Health and Wellness

Narcissists are happier, tougher and less stressed, according to science


Narcissistic personality traits — such as grandiosity, superiority and entitlement — have been on the rise in recent years, especially among high-profile leaders and successful CEOs. Although narcissists can be challenging to work with, they can easily attract a following of people, are more likely to receive promotions and often get paid more.

In fact, people who have high levels of narcissism also tend to be mentally tougher and have lower rates of depression and stress than their humbler peers, according to new studies out of Queen's University Belfast.

That's because many people with narcissistic traits are driven by the belief that they deserve the best in life.

"In their attempt to gain access to the resources that they think they deserve, [they] face many challenges," Kostas Papageorgiou, study author tells CNBC Make It. "Overcoming these challenges may help them build their mental toughness."

For the study, researchers surveyed more than 700 adults who exhibited clinical or "normal" levels of narcissism (which is different from having narcissistic personality disorder) and asked them about narcissism and mental toughness. Researchers also classified narcissism into two broad categories: "grandiose narcissism," which is characterized by exhibitionism and dominance, and "vulnerable narcissism," which is associated with negativity and distrust.

All of the evidence showed that grandiose narcissism tended to be correlated with traits that help you succeed, such as mental toughness, confidence and goal-orientation. And the confidence and sense of accomplishment that people exhibiting grandiose narcissism gained seemed to offset any negative feelings of stress and depression that those traits might otherwise cause.

"Grandiose narcissism appears to correlate positively with healthy self-esteem and extroversion," Papageorgiou says. These types of narcissists tend to be very confident, which is a good thing. (A vulnerable narcissist, on the other hand, might be overly sensitive.) A grandiose narcissist might not consider other people's opinions, which can help them focus on a goal, he adds.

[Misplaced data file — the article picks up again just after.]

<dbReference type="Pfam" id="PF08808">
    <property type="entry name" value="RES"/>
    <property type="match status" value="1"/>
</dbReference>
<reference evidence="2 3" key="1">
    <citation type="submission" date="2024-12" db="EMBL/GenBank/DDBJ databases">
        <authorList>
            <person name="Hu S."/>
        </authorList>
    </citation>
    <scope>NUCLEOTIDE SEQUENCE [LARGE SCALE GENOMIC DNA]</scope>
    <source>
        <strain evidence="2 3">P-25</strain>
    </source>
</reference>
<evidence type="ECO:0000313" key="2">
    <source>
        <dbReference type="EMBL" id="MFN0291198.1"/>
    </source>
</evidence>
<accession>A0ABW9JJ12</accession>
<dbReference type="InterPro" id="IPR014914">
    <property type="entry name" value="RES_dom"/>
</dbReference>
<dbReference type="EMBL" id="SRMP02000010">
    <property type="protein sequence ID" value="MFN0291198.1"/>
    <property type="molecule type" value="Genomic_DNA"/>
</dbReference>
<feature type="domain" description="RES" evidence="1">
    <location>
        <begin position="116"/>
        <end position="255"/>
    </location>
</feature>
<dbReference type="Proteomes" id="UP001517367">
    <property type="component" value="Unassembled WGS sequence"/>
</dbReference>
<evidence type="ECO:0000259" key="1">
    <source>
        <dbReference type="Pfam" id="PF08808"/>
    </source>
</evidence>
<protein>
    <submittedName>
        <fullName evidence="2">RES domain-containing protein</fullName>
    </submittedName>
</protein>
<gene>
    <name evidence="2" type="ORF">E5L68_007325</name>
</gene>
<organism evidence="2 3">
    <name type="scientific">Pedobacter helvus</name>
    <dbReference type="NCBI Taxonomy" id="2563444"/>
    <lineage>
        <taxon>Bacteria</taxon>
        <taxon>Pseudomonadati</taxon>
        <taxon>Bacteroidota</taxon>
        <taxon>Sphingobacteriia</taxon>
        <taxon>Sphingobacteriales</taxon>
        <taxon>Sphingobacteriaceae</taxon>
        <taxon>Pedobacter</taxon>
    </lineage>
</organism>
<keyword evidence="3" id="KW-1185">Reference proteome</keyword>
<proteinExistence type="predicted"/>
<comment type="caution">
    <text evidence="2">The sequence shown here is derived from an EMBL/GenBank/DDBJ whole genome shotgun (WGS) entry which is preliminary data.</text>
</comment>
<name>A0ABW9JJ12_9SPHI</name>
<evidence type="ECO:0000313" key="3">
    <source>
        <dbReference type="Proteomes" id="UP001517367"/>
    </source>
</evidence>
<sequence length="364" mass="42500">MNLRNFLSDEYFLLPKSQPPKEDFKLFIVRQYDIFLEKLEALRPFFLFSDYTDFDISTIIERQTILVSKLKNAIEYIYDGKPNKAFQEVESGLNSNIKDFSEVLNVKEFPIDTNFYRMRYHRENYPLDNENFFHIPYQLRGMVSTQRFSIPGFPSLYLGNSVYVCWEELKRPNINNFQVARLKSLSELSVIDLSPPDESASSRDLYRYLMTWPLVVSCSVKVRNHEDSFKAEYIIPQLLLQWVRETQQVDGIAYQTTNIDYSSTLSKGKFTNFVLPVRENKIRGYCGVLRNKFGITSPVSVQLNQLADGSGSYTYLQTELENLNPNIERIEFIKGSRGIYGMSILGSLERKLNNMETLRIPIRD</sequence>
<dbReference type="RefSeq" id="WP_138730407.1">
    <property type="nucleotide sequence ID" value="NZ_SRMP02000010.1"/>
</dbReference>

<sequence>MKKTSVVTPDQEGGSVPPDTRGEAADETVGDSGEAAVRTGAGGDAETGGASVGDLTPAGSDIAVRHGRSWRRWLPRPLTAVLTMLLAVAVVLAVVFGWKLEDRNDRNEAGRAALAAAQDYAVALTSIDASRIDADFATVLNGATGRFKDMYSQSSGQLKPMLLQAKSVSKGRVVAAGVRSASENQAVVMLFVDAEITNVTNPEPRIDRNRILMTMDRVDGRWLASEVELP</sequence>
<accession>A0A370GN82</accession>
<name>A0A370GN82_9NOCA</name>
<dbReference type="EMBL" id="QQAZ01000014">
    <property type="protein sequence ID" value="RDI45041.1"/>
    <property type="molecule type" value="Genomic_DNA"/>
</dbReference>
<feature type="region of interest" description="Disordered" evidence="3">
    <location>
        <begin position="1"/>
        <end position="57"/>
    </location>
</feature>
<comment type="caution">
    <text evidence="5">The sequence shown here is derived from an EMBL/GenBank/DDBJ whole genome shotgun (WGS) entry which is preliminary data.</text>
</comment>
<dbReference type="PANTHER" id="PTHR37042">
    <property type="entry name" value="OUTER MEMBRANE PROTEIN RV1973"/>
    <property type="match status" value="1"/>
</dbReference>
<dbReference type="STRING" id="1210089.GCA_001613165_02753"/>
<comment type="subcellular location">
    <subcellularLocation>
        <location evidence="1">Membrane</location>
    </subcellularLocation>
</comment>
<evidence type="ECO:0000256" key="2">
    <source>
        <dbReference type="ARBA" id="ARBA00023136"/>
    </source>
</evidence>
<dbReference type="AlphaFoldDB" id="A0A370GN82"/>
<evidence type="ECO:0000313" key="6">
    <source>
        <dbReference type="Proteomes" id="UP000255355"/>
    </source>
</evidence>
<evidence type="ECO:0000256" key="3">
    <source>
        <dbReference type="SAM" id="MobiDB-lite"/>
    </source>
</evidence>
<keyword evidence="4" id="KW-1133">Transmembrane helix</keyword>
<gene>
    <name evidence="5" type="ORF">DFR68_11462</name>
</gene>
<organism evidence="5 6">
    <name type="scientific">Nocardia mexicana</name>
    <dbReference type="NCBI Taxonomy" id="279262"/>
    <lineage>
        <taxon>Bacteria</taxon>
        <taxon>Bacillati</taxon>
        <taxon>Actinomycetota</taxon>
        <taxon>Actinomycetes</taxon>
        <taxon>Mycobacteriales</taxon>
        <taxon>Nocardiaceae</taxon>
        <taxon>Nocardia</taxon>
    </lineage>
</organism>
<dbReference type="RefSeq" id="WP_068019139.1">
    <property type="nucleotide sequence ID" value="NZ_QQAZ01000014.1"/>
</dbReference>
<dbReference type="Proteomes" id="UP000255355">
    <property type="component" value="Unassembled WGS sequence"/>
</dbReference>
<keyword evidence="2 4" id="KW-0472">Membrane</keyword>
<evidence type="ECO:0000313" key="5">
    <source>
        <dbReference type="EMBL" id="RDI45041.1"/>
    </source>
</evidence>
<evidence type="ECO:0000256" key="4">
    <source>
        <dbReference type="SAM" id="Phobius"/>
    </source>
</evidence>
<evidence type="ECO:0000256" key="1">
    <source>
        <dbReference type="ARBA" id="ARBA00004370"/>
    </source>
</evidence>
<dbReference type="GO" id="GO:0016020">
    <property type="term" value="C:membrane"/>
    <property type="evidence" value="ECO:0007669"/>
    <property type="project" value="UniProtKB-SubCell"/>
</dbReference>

"Certainly, healthy self-esteem is the way to go in most social situations," says Papageorgiou, but acting in narcissistic ways, like prioritizing yourself to further your own status and get ahead "may be more effective when facing a real challenge," he says.

Of course, narcissism also has negative consquences: Other research suggests that narcissists are destructive and volatile, especially in positions of power.

"We need to be able to dominate our personality instead of letting it dominate us," Papageorgiou says. "This is when problems emerge."

In truth, everyone has a little bit of narcissism in them, Papageorgiou says, and that doesn't have to be a bad thing.

"People are trying to adapt, survive and succeed in a social, political and economic environment that promotes the 'self-made' man or woman," and he believes his findings could reduce some of the pressure and negativity that comes with being seen as a narcissist.

In order to really succeed, though, narcissists also have to be competent, and have the humility to know when they need to adjust their behavior, Papageorgiou says. "An incompetent narcissist won't go far in the workplace or life," he says.

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